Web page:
ISTANBUL / NEW YORK
Moody’s has lifted Turkey’s investment grade to ‘Baa3’, indicating a stable outlook, with the government and business people evaluating it ‘correct but late’
Economy Minister Zafer Çağlayan and Deputy Prime Minister Ali Babacan said that the credit ratings increase was long due.
Turkey earned its second investment-grade credit rating on May 16 with an upgrade to Baa3 by Moody’s Investors Service, which has been awaited and accepted as “already deserved” by the country for a long time. Baa3 is a factor that now allows more investors to put money to work in an economy whose rapid growth has recently tapered.
Moody’s said the decision to lift the rating one notch and put a stable outlook on the credit was based upon structural improvements in the economy as well as its public finances that will better insulate it from external shocks.
“Since the beginning of 2009, Turkey’s debt burden has fallen by 10 percentage points to a manageable 36 percent of GDP, and Moody’s expects this decline to continue in the coming years,” the statement said.
Moody’s decision brings it in line with Fitch Ratings, which put Turkey at investment grade BBB-minus with a stable outlook in November. Standard & Poor’s rates Turkey one notch below investment grade at BB-plus with a stable outlook.
“I think something to bear in mind with Turkey is that while the economic and public finance metrics are generally stronger than those of Baa3-rated peers, balancing it out are the external vulnerabilities that are generally greater than those of other Baa3 issuers,” Sarah Carlson, a senior credit officer with Moody’s in London, said in a telephone interview. “And those external vulnerabilities do take time to address through the kind of structural measures that the government has taken,” she added.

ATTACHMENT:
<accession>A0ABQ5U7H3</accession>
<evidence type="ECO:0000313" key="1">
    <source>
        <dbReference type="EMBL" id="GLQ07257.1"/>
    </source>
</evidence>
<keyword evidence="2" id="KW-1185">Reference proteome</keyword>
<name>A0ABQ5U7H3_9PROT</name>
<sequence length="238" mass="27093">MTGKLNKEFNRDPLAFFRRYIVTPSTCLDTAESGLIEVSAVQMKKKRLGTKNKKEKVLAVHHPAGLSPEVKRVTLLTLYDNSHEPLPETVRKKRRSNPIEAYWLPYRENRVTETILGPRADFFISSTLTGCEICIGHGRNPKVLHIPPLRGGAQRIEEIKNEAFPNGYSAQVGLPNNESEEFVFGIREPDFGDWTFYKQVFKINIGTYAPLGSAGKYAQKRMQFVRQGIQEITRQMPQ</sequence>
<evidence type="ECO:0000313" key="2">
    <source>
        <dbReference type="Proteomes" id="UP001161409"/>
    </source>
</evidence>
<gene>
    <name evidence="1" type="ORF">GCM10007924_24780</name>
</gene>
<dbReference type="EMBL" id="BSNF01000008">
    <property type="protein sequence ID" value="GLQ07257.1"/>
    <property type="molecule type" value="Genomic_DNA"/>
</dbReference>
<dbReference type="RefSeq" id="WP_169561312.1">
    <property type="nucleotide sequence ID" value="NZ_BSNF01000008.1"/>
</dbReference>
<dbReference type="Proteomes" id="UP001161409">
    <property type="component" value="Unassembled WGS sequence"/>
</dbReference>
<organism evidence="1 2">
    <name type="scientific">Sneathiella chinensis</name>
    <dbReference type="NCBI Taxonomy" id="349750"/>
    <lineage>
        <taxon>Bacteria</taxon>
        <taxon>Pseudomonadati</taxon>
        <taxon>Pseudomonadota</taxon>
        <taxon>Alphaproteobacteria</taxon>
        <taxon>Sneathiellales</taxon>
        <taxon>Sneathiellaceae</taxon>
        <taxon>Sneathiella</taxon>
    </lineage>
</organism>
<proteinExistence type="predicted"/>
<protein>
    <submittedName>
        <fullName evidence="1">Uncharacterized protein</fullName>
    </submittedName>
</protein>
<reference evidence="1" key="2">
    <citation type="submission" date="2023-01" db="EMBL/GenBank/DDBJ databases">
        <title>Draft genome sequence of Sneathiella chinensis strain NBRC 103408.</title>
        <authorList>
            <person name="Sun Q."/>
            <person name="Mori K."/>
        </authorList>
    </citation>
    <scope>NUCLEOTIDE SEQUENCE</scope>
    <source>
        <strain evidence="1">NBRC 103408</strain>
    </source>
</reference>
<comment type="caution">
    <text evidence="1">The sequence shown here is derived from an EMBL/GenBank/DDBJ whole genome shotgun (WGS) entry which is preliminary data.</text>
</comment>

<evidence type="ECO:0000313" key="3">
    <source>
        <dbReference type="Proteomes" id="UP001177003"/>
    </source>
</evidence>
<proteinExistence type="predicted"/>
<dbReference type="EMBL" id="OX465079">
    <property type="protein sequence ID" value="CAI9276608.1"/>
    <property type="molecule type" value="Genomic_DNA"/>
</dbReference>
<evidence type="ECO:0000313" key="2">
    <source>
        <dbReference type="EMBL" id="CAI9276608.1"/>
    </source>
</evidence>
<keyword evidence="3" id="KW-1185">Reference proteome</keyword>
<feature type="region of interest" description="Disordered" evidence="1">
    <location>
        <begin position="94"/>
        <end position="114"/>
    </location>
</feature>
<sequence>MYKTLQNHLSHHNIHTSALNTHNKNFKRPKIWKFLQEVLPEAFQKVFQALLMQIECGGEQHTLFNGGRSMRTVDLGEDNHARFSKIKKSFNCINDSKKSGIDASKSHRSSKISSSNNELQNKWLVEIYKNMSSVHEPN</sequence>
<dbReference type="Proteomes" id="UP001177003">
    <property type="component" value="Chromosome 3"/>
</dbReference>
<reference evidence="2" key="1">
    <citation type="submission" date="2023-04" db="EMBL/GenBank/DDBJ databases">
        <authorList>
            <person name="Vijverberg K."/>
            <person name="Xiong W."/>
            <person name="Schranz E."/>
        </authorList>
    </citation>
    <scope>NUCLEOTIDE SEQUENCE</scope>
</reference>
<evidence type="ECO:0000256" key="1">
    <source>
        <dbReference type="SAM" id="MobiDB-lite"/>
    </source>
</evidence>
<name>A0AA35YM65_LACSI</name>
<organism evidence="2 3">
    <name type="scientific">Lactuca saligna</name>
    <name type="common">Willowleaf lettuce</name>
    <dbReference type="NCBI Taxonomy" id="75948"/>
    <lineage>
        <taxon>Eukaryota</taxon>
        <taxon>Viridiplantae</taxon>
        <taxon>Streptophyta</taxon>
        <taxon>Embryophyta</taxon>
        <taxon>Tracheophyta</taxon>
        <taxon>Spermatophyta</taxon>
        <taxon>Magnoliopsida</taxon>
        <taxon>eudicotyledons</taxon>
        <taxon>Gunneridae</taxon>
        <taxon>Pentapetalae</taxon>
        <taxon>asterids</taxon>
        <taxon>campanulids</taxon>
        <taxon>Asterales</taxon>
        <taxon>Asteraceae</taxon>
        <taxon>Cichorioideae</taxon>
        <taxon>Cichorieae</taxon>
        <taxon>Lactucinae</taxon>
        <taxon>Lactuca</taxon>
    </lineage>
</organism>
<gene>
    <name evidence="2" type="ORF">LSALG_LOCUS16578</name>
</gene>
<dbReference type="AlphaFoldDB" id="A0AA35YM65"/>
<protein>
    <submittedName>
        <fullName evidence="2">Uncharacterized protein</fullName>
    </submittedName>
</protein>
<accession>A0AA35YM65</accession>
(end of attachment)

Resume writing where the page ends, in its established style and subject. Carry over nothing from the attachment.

Earlier that day, Turkey’s central bank cut its benchmark interest rates by 50 basis points in a bid to stimulate an economy that has experienced rapid growth but faltered in the past year. ‘Decision correct but late’
Immediately following the upgrade, Turkish Deputy Prime Minister Ali Babacan, issued a statement in Turkish saying the upgrade brings market indicators and credit rating more in line.
“This decision is as correct as it is late. Due to the right steps that we have taken on the economy, our country’s indicators in global markets have for a long time been on a similar level as those countries with investment-grade credit ratings,” Babacan said.
Finance Minister Mehmet Şimşek, in an email to Reuters said: “This rating will increase access to international financing for our Treasury and our companies, reduce the burden of borrowing and will positively contribute to our country’s long-term growth.”
The Minister of Technology Nihat Ergün stated that the funds, which had not been invested in Turkey due to their regulation, would be used to make long-term investments in Turkey after this rating upgrade. Ergün added that they were expecting that notch upgrading would continue in advance.
“Foreign investments that come to Turkey could rise from $10 billion to $30 billion or $40 billion. Economic conditions and international conjuncture are available for it,” said Erdal Tanas Karagöl, the economy director of Turkey’s Foundation for Political, Economic Social Research (SETA) in an interview with Anatolia news agency.
Moody’s upgrade of Turkey happened while Turkish Prime Minister Recep Tayyip Erdoğan
is visiting the United States for talks with U.S. President Barack Obama.